Despite a week of monsoon rains and a weather forecast that included thunderstorms, the skies cleared and the stars came out for the "Hawaii Five-0" Sunset on the Beach season six premiere Saturday.
The show’s annual party at Queen’s Surf Beach draws fans eager for a glimpse of their favorite stars, who arrive on a red carpet stretched across the sand. Fans also get to see the season premiere well ahead of the network debut, which this year is scheduled for Sept. 25.
But the torrential rains that lashed Oahu much of Friday and Saturday morning put the event in jeopardy. CBS didn’t greenlight Sunset on the Beach until midday Saturday and as a precaution, hastily built a canopy over the red carpet just a few hours before show time.
It drizzled only once, though.
Alex O’Loughlin, who headlines the cast as lawman Steve McGarrett, said he had his doubts in the days ahead of the event.
"Yes, man, I did," he said as he stood amid screaming fans on the red carpet. "We had to shut down production of the last shot Friday because there was an electrical storm. And then it came down this afternoon. But I’m thrilled. Look at all these people."
Peter Lenkov, the show’s executive producer, said fans began waiting at the beach on Tuesday, which he found amazing. On Friday, when he drove by the beach and saw fans actually waiting in the rain, he was blown away, he said.
"It’s amazing," Lenkov said as he stood on the red carpet. "Such dedication. They’re the reason we are on the air after six seasons."
When Lenkov addressed the crowd later, from a stage below the screen, he joked that he didn’t have a speech because he didn’t think the event would be held.
"I thought we were going to have rain and end up showing it at O’Toole’s or a local bar," he said. "But luckily, you all prayed. I asked you to pray and we got a perfect night. Actually I think it’s probably one of the best nights we have ever had for sunset on the beach."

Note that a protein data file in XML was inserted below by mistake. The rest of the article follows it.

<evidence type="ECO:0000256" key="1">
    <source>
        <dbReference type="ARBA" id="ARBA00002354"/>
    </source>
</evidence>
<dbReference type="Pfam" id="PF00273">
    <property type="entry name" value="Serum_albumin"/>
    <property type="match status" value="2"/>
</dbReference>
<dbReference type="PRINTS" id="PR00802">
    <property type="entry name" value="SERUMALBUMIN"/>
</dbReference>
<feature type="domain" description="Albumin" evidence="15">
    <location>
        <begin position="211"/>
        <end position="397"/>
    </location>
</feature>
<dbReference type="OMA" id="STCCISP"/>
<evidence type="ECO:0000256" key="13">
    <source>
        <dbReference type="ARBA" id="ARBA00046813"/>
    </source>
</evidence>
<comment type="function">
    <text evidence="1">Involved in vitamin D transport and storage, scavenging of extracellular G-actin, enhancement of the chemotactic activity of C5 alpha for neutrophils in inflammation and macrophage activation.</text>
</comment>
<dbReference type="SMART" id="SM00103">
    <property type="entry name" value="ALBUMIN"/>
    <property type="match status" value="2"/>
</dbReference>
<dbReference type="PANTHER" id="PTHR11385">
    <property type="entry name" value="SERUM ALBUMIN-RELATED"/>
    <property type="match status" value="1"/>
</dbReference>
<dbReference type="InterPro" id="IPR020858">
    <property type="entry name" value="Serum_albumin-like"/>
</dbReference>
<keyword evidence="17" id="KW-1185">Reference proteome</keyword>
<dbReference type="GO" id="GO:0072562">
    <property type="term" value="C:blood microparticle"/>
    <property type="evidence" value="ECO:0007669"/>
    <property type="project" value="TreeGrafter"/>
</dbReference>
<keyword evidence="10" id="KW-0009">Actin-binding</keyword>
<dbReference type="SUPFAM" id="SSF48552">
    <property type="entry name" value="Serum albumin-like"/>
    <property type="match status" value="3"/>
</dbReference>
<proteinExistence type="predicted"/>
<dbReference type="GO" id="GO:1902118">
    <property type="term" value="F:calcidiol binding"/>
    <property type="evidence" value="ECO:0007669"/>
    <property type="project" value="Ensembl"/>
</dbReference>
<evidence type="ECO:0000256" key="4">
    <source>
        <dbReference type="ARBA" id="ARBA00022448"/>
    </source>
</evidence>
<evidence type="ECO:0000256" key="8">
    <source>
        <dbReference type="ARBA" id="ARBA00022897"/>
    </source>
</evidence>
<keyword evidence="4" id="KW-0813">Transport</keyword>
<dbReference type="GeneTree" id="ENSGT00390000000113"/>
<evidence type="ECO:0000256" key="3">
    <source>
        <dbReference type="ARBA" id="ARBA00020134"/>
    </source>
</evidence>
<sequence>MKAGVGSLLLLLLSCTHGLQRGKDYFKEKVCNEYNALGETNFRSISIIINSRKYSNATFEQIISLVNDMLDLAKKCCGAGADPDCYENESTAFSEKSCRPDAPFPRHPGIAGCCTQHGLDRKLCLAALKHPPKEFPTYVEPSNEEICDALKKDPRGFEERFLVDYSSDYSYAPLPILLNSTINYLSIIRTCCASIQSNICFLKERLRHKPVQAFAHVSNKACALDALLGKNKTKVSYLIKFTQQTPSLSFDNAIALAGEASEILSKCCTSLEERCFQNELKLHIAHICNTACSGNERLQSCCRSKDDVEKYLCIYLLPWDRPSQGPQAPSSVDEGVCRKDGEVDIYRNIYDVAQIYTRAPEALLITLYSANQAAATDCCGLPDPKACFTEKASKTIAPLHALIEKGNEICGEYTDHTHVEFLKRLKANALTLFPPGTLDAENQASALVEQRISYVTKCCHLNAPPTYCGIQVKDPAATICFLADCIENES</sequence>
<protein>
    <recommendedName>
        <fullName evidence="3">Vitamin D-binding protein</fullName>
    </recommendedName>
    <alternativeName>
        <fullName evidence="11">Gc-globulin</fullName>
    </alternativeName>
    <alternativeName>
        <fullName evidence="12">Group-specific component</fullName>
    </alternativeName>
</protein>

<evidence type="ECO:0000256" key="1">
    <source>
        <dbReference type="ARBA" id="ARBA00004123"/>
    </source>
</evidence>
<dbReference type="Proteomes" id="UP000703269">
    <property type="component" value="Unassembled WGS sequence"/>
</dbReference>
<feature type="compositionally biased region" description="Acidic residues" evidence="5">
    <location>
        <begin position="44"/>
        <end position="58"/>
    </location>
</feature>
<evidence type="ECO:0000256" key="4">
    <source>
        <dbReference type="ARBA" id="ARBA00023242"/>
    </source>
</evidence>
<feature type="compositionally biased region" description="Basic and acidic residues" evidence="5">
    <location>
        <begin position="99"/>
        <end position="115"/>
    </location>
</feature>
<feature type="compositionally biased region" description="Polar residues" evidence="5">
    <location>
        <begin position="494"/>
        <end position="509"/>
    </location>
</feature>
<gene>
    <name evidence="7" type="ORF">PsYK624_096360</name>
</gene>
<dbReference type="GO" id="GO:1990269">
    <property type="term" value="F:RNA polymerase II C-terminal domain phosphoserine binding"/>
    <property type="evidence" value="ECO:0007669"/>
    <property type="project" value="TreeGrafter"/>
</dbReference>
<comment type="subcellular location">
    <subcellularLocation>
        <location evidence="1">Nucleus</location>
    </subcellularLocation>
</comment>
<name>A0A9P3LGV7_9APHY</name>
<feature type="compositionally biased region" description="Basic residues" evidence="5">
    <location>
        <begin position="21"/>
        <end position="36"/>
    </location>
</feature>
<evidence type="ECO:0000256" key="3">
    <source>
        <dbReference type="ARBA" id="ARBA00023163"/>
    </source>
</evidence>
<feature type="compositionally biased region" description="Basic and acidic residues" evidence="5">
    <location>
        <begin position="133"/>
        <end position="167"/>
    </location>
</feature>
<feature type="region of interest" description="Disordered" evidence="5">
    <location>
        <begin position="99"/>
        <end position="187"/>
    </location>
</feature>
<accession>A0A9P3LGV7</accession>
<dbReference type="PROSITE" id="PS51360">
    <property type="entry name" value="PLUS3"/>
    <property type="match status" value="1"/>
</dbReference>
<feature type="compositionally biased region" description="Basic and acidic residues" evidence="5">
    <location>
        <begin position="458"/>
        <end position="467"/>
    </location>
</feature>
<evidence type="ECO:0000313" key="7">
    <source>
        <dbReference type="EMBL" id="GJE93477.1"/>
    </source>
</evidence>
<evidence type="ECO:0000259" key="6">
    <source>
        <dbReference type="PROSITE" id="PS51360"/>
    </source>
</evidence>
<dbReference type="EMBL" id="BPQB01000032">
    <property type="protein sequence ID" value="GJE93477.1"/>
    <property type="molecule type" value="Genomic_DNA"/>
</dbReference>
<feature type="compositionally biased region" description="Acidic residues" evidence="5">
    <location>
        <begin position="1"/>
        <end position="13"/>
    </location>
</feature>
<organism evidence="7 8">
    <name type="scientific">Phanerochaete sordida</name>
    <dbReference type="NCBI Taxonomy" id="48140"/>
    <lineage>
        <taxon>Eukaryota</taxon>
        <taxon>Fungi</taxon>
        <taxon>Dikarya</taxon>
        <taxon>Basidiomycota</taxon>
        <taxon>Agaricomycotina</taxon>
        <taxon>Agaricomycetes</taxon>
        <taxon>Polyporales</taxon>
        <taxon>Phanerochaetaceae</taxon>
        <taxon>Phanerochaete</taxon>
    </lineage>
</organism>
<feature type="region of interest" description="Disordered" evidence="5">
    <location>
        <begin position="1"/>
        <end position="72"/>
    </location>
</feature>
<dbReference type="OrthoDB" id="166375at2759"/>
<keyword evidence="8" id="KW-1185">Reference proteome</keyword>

Honolulu police officers handling crowd estimated about 5,000 showed up, which is what the event drew the year before.
With the exception of Scott Caan, all of the show’s stars attended, some braving humid conditions in jackets — with sweat stains as a badge of courage.
"Five-0" began shooting episodes in July and this week finished up the season’s seventh episode.
But Lenkov touted the premiere as the most expensive to date, noting that it went well over budget. With a plot that involved 19th century pirates, buried treasure and actors in period costumes, the episode was probably one of the show’s most unusual as well.
A group of pirates even walked the red carpet, scowling and saying "argh" a lot. Some signed autographs — "Pirate," of course.
"It was a lot," Lenkov said of the cost of the episode. "Enough that I am going to pass around a hat later to see what everyone can chip in."
The new season has been billed as one filled romance: Characters Kono Kalakaua (Grace Park) and Adam Noshimori (Ian Anthony Dale) are newlyweds, McGarrett is talking proposing to his girlfriend Catherine Rollins (Michelle Borth) and Chin Ho Kelly (Daniel Dae Kim), whose wife was viciously murdered a few seasons ago, will get a love interest.
"I think that is maybe part of the theme this year, relationships, and that is what we are focusing on," Lenkov said. "I think it’s just part of the evolution of characters."
O’Loughlin thinks his character could be a good family man.
"He’d be a great father," he said. "He’s a little bit crazy, but I think he’d be a great father."
Kim said the episodes have been fun to shoot, including a scene where he’s roaring along the H-3 freeway on a motorcycle. The state agreed to close lanes of the freeway to allow for unhindered shooting.
"It’s been really nice," Kelly said. "There has been a lighter side to Chin along with the bad ass moments that are vintage Chin. And he has a love interest coming in soon."
And the romance sounds good, he said.
"He has a love interest coming in sometime soon," he said. "I will be looking forward to playing those kinds of scenes as well. I think it’s great we are delving into the characters’ personal lives, seeing different sides to them, different colors. Nothing wrong with that."